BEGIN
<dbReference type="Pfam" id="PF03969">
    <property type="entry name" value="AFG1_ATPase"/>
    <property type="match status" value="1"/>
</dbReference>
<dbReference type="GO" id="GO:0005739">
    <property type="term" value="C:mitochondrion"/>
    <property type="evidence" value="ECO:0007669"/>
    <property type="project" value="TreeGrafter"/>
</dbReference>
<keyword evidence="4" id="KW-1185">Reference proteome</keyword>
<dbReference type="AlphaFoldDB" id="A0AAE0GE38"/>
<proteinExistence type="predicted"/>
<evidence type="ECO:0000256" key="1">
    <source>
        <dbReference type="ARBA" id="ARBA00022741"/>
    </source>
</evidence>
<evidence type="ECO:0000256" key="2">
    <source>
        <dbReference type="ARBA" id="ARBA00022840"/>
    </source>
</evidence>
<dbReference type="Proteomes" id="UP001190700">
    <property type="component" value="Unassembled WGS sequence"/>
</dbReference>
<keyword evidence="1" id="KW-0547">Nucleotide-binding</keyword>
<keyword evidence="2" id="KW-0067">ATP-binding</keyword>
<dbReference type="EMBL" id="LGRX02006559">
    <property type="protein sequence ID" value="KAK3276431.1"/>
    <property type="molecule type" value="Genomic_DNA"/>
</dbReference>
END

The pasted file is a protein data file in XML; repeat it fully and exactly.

<dbReference type="Pfam" id="PF03969">
    <property type="entry name" value="AFG1_ATPase"/>
    <property type="match status" value="1"/>
</dbReference>
<dbReference type="GO" id="GO:0005739">
    <property type="term" value="C:mitochondrion"/>
    <property type="evidence" value="ECO:0007669"/>
    <property type="project" value="TreeGrafter"/>
</dbReference>
<keyword evidence="4" id="KW-1185">Reference proteome</keyword>
<dbReference type="AlphaFoldDB" id="A0AAE0GE38"/>
<proteinExistence type="predicted"/>
<evidence type="ECO:0000256" key="1">
    <source>
        <dbReference type="ARBA" id="ARBA00022741"/>
    </source>
</evidence>
<evidence type="ECO:0000256" key="2">
    <source>
        <dbReference type="ARBA" id="ARBA00022840"/>
    </source>
</evidence>
<dbReference type="Proteomes" id="UP001190700">
    <property type="component" value="Unassembled WGS sequence"/>
</dbReference>
<keyword evidence="1" id="KW-0547">Nucleotide-binding</keyword>
<keyword evidence="2" id="KW-0067">ATP-binding</keyword>
<dbReference type="EMBL" id="LGRX02006559">
    <property type="protein sequence ID" value="KAK3276431.1"/>
    <property type="molecule type" value="Genomic_DNA"/>
</dbReference>